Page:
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Yes, Your Dog Lacks Horse Sense PDF Print E-mail
Written by Janet Goodman, BT Contributor   
April 2014

It’s up to you to get into his zone

Lbigstock-Dog-Pee-Sad-24078770ucky for me, Biscayne Times continues its long tradition of publishing a column about pets with the addition of my new “Pet Talk.” Dipping into personal experience as a professional dog trainer for 27 years, I hope to bring to these pages behavior insight, useful training advice, and interesting stories about all types of pets.

Preparing for this month’s issue, I considered a sea of column-name suggestions. Some were too gimmicky, some too scholarly, and some conjured up unpleasant images. Landing on “Pet Talk” and getting a feel for the place, I think it’s good to drop anchor here.

Talking about pets has always been easy for me. Even as a shy youngster, I could always manage to yak about my critters: goldfish, turtles, Betsy the Boxer, Jerri the Poodle, Robby the horse.

Childhood pets -- everybody’s had them or wished they had. I imagine mine will all be resurrected here at one point or another, slipping into storylines; perhaps they’ll make you think of yours. They’ve helped set the foundation for a lifelong love of animals and the never-ending learning curve. I admit: This old dog can be taught new tricks.

As in most families with pets, my mom was the get-it-done one. She got dogs housebroken, scrubbed the turtles’ plastic paradises, and flushed our belly-up fish down the commode. I had my chores, too, but they were fun ones, like brushing coats, doling out treats, and taking walks. If there was ever a pet mess, Mom was the cleaner-upper by default. Looking back, I mostly remember the good stuff -- the warm and snuggly, stress-free pet moments.

Roles are reversed, though, when we start our own families. Now it’s up to us to handle the tougher jobs. What dog owner hasn’t come home to an unpleasant surprise at least once? But if that happens a lot, we probably need some help, and we need to start thinking like a dog.

Here’s a thought going on in a typical dog’s head:

The missus came home today. One step inside the door and she started yelling hysterically. She kept pointing at the garbage on the floor. I don’t get it.

Hey, we’re human, right? Who wouldn’t flip out at the sight of a trail of soggy coffee grinds winding through the living room, dotting the carpeted staircase, and coming to a stop in the bedroom closet? While we’re venting about slimy wads of cellophane and hamburger meat packaging in a million pieces, and unidentifiable goo left on the couch -- and God knows all the refuse that’s now inside his stomach -- the dog has his ears down, has lowered his posture, and looks very guilty, except that he’s only responding to the big voice that’s bellowing forth.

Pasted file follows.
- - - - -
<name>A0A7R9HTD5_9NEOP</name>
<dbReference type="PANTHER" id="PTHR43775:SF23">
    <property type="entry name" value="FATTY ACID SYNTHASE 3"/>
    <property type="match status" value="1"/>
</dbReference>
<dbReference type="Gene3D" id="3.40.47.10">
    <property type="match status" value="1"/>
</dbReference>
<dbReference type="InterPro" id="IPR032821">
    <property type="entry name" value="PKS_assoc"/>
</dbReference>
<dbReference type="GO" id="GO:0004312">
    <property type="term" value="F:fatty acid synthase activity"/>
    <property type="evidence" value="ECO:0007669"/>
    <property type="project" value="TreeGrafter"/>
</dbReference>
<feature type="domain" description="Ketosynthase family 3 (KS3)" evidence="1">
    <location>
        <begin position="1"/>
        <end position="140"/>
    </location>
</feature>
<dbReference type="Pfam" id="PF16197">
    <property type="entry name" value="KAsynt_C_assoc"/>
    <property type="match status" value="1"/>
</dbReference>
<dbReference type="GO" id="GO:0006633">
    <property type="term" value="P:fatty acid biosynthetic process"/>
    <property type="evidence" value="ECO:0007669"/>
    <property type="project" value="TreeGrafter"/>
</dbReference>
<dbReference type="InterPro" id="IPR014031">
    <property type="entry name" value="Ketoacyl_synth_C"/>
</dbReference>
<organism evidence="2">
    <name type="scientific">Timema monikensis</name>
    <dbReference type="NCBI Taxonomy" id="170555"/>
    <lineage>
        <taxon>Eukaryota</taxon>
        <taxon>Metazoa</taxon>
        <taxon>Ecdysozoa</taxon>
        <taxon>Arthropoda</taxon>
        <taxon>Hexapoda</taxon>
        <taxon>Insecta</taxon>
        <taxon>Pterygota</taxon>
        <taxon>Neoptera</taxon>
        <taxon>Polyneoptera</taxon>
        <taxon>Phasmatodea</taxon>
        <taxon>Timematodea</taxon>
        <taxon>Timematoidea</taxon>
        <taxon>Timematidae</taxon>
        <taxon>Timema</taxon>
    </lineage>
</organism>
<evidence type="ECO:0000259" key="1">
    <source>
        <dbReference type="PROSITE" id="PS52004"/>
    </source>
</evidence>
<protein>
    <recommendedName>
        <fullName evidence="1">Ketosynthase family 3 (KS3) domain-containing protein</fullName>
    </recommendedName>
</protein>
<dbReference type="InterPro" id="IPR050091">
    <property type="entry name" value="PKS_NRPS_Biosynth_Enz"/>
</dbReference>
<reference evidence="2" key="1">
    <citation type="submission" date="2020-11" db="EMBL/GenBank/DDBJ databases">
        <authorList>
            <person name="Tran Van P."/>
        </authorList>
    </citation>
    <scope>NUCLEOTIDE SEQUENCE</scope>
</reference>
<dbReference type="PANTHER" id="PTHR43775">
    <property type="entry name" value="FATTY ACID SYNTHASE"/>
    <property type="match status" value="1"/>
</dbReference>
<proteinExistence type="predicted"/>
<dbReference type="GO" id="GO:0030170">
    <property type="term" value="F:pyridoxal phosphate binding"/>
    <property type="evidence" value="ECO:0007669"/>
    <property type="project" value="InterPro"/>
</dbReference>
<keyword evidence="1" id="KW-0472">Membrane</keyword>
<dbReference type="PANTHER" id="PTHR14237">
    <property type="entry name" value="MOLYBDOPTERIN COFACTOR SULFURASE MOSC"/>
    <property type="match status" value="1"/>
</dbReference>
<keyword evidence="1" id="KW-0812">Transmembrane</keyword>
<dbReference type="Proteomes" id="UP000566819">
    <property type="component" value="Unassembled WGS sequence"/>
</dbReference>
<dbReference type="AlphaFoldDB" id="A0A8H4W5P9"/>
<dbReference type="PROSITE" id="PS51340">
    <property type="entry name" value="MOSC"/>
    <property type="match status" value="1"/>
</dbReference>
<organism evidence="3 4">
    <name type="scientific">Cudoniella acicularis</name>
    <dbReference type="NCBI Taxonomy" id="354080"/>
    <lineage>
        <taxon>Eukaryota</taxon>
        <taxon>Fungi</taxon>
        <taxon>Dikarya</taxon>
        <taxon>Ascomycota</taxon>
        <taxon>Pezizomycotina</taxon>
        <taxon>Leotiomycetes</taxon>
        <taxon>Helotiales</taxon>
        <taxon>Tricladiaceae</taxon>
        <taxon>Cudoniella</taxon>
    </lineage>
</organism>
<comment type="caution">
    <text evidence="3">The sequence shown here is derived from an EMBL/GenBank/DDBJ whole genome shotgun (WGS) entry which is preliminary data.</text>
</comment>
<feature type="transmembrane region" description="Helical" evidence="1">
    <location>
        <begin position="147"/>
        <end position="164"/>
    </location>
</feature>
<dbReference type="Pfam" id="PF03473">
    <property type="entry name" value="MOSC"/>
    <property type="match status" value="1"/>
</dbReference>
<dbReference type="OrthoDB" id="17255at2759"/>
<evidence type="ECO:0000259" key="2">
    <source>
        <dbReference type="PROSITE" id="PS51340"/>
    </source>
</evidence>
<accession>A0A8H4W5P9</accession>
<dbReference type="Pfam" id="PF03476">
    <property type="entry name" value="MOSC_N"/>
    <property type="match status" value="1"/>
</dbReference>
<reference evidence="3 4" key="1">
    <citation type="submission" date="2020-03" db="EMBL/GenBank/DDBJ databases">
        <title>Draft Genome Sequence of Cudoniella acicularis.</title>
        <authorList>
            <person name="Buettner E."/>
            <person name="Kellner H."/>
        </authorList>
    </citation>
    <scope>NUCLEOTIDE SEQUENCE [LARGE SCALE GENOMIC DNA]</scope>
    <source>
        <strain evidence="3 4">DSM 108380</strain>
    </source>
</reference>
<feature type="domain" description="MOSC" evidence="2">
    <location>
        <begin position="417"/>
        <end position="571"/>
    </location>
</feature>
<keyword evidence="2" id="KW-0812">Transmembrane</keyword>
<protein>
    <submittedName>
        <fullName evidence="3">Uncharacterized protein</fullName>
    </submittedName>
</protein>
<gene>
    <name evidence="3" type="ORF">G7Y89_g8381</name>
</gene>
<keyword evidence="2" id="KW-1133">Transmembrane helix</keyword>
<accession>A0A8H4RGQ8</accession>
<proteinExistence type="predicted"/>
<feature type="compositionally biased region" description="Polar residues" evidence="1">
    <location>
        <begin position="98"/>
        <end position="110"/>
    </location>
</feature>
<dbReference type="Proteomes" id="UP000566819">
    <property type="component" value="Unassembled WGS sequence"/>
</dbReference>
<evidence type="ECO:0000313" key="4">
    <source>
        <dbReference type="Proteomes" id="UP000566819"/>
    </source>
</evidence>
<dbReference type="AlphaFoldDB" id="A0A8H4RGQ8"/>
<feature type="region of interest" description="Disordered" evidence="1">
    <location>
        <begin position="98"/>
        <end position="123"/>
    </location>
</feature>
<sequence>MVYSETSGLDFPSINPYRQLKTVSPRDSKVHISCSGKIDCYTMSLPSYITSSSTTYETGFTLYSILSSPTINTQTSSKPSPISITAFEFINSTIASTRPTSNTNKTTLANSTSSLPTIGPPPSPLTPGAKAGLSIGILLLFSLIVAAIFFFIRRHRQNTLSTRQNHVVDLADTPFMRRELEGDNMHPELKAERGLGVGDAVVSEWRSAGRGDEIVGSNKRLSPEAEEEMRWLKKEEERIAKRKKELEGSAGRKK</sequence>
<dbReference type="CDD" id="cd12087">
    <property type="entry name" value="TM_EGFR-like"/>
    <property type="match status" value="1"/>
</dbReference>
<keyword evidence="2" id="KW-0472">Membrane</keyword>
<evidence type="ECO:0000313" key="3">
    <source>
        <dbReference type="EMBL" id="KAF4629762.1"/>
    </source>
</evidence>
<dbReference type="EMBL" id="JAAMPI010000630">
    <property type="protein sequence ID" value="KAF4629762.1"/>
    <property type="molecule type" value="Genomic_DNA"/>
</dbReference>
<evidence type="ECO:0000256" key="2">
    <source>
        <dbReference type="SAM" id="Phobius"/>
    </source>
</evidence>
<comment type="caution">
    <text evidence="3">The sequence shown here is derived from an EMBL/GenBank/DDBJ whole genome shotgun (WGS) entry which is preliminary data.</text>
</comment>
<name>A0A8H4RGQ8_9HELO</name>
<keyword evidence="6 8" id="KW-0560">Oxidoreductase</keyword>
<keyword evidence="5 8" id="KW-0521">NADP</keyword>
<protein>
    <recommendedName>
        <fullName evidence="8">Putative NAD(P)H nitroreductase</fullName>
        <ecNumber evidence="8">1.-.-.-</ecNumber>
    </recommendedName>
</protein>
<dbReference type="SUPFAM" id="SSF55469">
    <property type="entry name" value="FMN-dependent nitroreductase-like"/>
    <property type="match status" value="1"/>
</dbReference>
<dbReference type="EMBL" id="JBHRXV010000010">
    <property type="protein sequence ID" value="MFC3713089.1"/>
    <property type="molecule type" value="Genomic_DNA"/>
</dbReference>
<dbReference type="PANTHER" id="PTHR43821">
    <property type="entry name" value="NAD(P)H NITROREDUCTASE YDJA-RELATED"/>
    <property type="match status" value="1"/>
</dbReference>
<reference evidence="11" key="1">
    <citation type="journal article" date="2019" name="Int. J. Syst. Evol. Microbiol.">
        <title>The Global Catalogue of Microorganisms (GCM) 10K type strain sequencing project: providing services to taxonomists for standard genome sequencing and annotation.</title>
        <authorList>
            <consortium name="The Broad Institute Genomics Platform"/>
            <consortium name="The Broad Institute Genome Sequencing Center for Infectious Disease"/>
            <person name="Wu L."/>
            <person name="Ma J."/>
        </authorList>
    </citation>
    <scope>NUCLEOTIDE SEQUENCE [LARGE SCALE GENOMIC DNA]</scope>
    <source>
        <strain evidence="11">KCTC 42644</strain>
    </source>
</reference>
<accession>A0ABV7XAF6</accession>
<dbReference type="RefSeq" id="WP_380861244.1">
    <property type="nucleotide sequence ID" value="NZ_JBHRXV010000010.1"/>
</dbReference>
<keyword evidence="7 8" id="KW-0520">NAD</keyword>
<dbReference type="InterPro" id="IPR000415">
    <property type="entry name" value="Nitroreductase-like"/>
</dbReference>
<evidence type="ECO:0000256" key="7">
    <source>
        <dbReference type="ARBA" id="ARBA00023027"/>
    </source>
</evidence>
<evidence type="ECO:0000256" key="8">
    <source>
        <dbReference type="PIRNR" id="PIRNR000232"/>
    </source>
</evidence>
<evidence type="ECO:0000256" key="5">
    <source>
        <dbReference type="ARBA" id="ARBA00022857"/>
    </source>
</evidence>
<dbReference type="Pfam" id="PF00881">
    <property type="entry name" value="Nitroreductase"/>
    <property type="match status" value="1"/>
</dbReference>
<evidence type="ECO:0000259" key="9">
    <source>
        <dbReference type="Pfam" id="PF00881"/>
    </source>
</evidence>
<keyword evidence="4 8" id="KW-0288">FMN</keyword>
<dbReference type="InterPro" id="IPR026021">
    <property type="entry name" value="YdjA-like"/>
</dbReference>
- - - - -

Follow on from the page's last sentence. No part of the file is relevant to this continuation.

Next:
He’s not making the connection that the act of getting into the garbage bin is causing us to yell, because the destruction happened hours earlier while we were away at work. The bad behavior was him getting into the trash can, and we missed it.

Prevention works well to curb certain unwanted behaviors, and trash raiding is one of them. Cans with lids keep out most ravenous pets. Some people opt to put a small can under the kitchen sink with a childproof lock on the cabinet. I’ve even seen dog owners keep their kitchen trash in the garage. Similarly, the bathroom wastebasket is handily hidden from view in the shower stall or bathtub. “Out of sight, out of mind” is the mantra. If this works, then the problem is solved.

There will always be a small percentage of dogs that try their hardest to dive into that garbage again, even with a secured lid. Extra measures can be taken when needed. A used soda can or two with several pennies inside can be placed on top of the lid and will make an immediate racket if a dog disturbs the booby trap. ScatMat manufactures a horseshoe-shaped product that fits around the base of a garbage can and gives a low-level zap when your pet gets too close and steps on it.

If zapping sounds too extreme, create a no-approach zone with large, crumpled sheets of heavy-duty aluminum foil. Secured to the floor with tape in an arc around the perimeter of the kitchen can, this moat of tin will discourage entry.

Remember what’s going on in the dog’s head while yelling at him long after the deed is done? He’s confused, thinking, I don’t get it -- because we didn’t catch him in the act. Through training, through immediate correction, things are a whole lot clearer.

What should be going through his head is this: Nosing through the garbage can means something unpleasant is going to happen RIGHT NOW.

 

Janet Goodman is a Miami Shores-based dog trainer, animal-talent wrangler, and principal of Good Dog Bad Dog Inc. Contact her at This e-mail address is being protected from spambots. You need JavaScript enabled to view it .

 

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